Anyone who watches television knows all about courtroom drama. Americans, who eat up everything from "Law and Order" to the Michael Jackson trial, aren't just entertained by trials. They also learn a little something--about Miranda rights, DNA evidence, the importance of having your lawyer present.
Turns out, trials have been used to educate and entertain for a long time.
An MIT historian's delight in scholarly sleuthing has yielded an accessible and timely new book on the use of mock trials in the Soviet Union. Originally developed as educational entertainment--to guide an uneducated populace in the treatment of disease, for example--these trials ultimately gave rise to the infamous Great Purge, which sent many prominent Soviet citizens to exile and death in the 1930s.
Elizabeth Wood, associate professor of history and director of the Women's Studies Program at MIT, is author of "Performing Justice: Agitation Trials in Early Soviet Russia" (Cornell University Press, 2005).
Wood described "Performing Justice" as a "historian's dream to work on--a significant subject with great research materials and echoes that reach into contemporary life."
A Brooklyn, N.Y., native who is fluent in Russian, Wood grew intrigued by her topic while working in St. Petersburg on her previous book, "The Baba and the Comrade: Gender and Politics in Revolutionary Russia" (Indiana University Press, 1997).
"Intensely exciting" was how Wood described the process of unearthing original materials and tracing the religious, political and military roots of "agitation" trials, amateur theatrical productions put on in small, urban clubs between 1919 and 1933 to educate and entertain Soviet workers.
Wood made three "sleuthing" trips, working in St. Petersburg in the summer of 1991 and in Moscow in 1992-1993 and 1996. Each time, she spent hours in former Soviet archives and libraries, seeking and studying 75-year-old pamphlets and internal reports about the early mock trials.
Wood, who is also fluent in French, was often the first person since the early 1920s to open the pamphlets that guided young Red Army soldiers or urban workers on how to produce a mock trial in one of their local clubs. In general, their productions focused on contentious social issues or public health problems. The early defendants were almost always found innocent on the grounds that society had failed to protect and educate them.
"The materials were sewn into folders. I had to figure out what ministry or agency had published the ones I wanted, request them from a librarian or archivist and take notes or try to obtain photocopies," Wood said.
Wood's enthusiasm for her field and her topic served her well, as obstacles abounded. So did grimness. Wood recalled long lines of people waiting for "nothing," unpainted buildings, and gnawing anxiety about the police during her time in the Soviet Union.
In the Soviet years, foreigners were segregated into separate reading rooms; prostitution, a frequent topic of agitation trials, was "not a legal subject," so she could not request documents using the "p-word"; and physical conditions were poor. Even during a post-Soviet visit in 1996, she recalled "working in all my clothes and wearing fingerless gloves," due to the cold inside. The archive had been unable to pay its heating bill.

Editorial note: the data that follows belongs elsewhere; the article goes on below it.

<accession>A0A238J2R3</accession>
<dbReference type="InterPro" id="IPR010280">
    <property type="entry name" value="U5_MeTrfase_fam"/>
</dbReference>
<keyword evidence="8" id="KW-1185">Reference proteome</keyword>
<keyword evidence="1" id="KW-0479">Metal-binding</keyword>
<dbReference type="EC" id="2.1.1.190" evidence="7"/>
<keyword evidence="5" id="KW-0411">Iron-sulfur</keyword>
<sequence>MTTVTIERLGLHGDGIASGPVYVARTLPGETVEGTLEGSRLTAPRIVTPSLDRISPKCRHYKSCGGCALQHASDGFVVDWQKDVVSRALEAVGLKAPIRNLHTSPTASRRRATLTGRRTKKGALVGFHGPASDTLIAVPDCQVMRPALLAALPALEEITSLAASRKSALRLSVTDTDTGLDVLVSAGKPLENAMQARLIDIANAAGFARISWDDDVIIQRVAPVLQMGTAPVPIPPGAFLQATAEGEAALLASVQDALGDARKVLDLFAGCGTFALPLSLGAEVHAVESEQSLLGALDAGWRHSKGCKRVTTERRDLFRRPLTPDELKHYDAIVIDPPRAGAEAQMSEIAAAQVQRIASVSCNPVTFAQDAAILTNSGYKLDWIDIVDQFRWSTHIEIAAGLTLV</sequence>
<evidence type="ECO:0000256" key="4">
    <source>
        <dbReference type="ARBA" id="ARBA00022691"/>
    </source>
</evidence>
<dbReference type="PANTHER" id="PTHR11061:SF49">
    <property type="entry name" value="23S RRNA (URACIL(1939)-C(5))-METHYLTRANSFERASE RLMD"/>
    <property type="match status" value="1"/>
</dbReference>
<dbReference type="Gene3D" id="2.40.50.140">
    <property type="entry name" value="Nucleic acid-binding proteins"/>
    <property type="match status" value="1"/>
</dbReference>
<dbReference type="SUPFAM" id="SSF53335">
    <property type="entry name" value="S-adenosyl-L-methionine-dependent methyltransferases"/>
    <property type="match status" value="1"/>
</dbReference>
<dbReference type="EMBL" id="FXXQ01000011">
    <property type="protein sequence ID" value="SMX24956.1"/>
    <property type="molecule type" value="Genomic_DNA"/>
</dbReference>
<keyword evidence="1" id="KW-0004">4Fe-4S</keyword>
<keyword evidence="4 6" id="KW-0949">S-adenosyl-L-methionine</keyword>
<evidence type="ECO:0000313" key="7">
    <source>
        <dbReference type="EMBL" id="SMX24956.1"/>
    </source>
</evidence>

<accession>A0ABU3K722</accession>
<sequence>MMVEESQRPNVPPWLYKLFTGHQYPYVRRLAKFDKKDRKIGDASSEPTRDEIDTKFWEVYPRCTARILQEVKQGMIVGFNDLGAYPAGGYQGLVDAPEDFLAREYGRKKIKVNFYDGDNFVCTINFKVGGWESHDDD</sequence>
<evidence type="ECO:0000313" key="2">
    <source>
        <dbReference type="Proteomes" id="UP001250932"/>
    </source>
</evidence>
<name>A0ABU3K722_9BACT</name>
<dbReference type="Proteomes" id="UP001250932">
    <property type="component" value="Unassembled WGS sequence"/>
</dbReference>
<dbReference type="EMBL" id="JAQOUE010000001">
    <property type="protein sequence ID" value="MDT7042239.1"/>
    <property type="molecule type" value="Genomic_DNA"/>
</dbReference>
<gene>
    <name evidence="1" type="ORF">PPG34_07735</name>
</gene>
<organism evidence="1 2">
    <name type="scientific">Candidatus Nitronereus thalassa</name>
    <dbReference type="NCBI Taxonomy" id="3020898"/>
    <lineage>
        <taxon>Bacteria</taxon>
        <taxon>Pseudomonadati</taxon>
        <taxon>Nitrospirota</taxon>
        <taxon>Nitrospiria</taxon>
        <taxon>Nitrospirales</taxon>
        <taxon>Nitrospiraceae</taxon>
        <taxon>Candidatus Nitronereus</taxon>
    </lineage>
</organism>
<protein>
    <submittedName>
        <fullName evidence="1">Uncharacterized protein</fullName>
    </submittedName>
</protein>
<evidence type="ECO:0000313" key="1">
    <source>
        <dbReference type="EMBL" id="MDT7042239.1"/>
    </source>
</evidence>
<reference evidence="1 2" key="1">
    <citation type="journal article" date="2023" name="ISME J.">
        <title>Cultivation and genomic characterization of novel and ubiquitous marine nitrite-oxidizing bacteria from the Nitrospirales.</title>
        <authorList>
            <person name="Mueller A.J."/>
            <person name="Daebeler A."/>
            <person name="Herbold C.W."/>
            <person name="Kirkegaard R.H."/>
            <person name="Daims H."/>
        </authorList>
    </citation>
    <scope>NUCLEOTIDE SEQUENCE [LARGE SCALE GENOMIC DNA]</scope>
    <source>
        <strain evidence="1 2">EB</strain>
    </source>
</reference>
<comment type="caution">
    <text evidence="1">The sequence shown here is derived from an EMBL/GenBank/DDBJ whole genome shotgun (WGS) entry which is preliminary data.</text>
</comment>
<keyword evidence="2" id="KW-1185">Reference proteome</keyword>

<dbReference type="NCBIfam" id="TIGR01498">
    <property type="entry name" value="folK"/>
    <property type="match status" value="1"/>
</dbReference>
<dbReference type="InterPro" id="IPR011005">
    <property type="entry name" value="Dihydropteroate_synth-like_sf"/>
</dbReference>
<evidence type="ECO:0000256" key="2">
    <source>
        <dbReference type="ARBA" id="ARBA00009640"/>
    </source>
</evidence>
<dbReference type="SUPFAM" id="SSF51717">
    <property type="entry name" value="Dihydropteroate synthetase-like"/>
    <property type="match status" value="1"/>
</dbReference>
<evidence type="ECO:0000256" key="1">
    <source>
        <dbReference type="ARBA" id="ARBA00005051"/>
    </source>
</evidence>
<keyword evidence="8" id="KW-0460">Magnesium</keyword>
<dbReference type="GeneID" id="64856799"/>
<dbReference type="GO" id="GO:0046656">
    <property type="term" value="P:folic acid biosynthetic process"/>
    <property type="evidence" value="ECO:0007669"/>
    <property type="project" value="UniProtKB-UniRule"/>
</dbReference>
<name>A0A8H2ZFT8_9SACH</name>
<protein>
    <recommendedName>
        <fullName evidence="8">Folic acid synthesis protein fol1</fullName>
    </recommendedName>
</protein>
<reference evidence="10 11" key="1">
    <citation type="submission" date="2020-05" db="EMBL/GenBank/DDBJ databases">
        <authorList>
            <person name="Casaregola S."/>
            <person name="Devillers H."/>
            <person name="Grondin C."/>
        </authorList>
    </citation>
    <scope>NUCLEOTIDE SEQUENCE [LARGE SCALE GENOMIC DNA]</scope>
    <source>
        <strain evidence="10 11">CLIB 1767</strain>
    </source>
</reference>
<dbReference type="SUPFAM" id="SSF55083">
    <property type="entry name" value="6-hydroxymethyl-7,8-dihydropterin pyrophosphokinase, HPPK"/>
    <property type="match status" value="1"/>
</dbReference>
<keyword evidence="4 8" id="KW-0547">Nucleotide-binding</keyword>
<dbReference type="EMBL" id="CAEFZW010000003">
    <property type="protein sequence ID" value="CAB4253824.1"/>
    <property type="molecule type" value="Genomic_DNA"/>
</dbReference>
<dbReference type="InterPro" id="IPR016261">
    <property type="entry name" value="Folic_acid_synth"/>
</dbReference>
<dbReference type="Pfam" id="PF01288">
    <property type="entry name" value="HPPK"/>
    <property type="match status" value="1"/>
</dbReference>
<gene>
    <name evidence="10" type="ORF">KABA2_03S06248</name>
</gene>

Persistence and creativity paid off. "Performing Justice" offers detailed descriptions of the culture of everyday life in cities and villages, the position of the military, the problems of illiteracy, prostitution and venereal disease, and the ambivalent role of an entirely new creation, the Soviet woman.
One chapter, "The Trial of the New Woman," explores how mock trials "repudiated village superstitions yet reinforced prejudices against women â€¦ In this way both medical professionals and party activists could count on popular misogyny," she writes. In the new Soviet Union, "old women"--often village faith healers--were derisively portrayed as "chicken women" and witches.
The humanist agenda behind early agitation trials is especially clear in the era's "sanitation plays." These were dramas composed by "doctor-authors" to disseminate information about medical treatments--such as Salvarsan, commonly used to treat syphilis, an epidemic disease--as well as to scold individuals for refusing to get treated. A chapter titled "Melodrama in the Service of Science" deconstructs plays such as "The Trial of Citizen Kiselev Accused of Infecting his Wife With Gonorrhea Which Resulted in her Suicide."
In general, Wood writes in her introduction, the early agitation trials addressed "issues that still resonate with us today: sex, murder, medical malpractice, hooliganism, social relations and the state."
But those social issues were eclipsed by Stalin's deployment of the public mock trial as a grisly means of repression, purges and slaughter. Real defendants were dehumanized, labeled "accursed reptiles" and "dogs," unworthy to live at all.
"Instead of opposing the shaming of the defendants, as the sanitation trials had done, the show trials relied heavily on demonstrating their complete despicability and shamefulness," Wood writes.
As for the echo of history in modern life, Wood pointed to the 1995 trial of O.J. Simpson and the many television series focused on law and police procedures, including "L.A. Law," "Court TV," etc.
"Trials are inherently dramatic, whether they're real or not. For the early Soviets, agitation trials were performed to educate, to entertain and also to discipline the public by showing what was acceptable civil behavior. Think of how much people here learn about legal procedure from lawyers on TV," she said.